Microsoft Project: The Five Keys - Key 2 Task Links (Part A)
What you'll learn
- By watching the videos in this module, the result should be that you have developed a basic competency in understanding how task links work in Microsoft Project. This is a core skill needed to be able to develop effective dynamic schedules in Microsoft Project.
- Key 1 - Navigation
This is Part A of Key 2, and covers Task Entry and Task Linking in MS Project.
Here is a summary of where this key fits into the Five Keys Method:
- Key 1 covered Navigation.
- Key 2 has two modules: This Task Linking Mechanics (Part A) module and then is followed by a second module on the Application of Task Linking (Part B) in project schedules. Thus Key 2 covers not only how task linking works (Part A), but how it enables the application of key scheduling features (Part B)---such as the critical path method---to help you create effective project plans.
- Key 3 covers Task Constraints---one of the most misunderstood components of MS Project.
- Key 4 covers Project Calendars.
- Key 5 cover Tracking Actual Progress.
In total the Five Keys gives you the essential skills needed to use MS Project in a way that keeps the tool lean but powerful, and thus the Five Keys teaches you to use MS Project in a way that actually helps your projects be more successful.
Who this course is for:
- Intermediate Users
- Advanced Users
F. Kevin Gaza, PMP
Hello! I have been an enterprise project manager for over fifteen years for a multi-state healthcare organization. In that role I was a primary architect and author of the organization’s project methodology and have been a lead project manager on a variety of enterprise projects including rolling out ITIL/ITSM, building data centers, FCC funding projects , deploying networking systems, upgrading Windows Servers and Desktops for over 25,000 users---and deploying numerous healthcare applications.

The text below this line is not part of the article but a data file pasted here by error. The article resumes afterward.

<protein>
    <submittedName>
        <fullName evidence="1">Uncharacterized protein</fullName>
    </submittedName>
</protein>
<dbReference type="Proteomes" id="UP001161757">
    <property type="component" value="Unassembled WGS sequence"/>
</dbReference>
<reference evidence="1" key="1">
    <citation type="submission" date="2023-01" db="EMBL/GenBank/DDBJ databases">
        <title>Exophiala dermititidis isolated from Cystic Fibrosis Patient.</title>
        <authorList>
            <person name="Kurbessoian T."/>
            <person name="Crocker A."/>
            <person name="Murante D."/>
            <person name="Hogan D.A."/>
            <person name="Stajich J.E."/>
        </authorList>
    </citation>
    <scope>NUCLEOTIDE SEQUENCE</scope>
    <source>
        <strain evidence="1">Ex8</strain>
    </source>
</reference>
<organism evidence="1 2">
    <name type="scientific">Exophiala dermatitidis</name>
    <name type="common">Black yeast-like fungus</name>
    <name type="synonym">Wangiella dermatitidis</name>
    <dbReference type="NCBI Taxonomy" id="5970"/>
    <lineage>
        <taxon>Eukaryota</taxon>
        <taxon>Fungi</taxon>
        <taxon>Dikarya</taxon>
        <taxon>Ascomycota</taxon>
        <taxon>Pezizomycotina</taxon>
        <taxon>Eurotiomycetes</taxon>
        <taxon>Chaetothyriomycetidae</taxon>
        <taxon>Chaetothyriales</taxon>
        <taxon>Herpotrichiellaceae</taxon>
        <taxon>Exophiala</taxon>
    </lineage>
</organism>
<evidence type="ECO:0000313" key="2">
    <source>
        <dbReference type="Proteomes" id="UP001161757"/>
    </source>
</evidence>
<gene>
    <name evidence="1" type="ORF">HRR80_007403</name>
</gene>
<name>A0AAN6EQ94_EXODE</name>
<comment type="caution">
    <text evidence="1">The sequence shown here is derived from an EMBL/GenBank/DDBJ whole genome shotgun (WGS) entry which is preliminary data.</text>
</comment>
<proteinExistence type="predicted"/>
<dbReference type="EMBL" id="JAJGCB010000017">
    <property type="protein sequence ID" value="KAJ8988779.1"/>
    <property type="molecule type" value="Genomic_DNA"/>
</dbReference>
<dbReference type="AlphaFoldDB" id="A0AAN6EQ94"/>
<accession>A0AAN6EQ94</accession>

Prior to healthcare I worked as a PM for the Indiana Secretary of State, and before that I had some fun starting up the new Indianapolis Zoo as the IT Director---but only after paying my dues for some years as a project engineer in the manufacturing sector. I taught Microsoft Project at IUPUI (Indiana University-Purdue University Indianapolis) from 1994 on as an adjunct, which basically was my rat labs for course development.
Through all that---three decades of project work, four-plus industries, and teaching at IUPUI---I developed this approach to using Microsoft Project, called The Five Keys Method. Hopefully you will find it jam packed with insights and tricks you won't find anywhere else. Enjoy!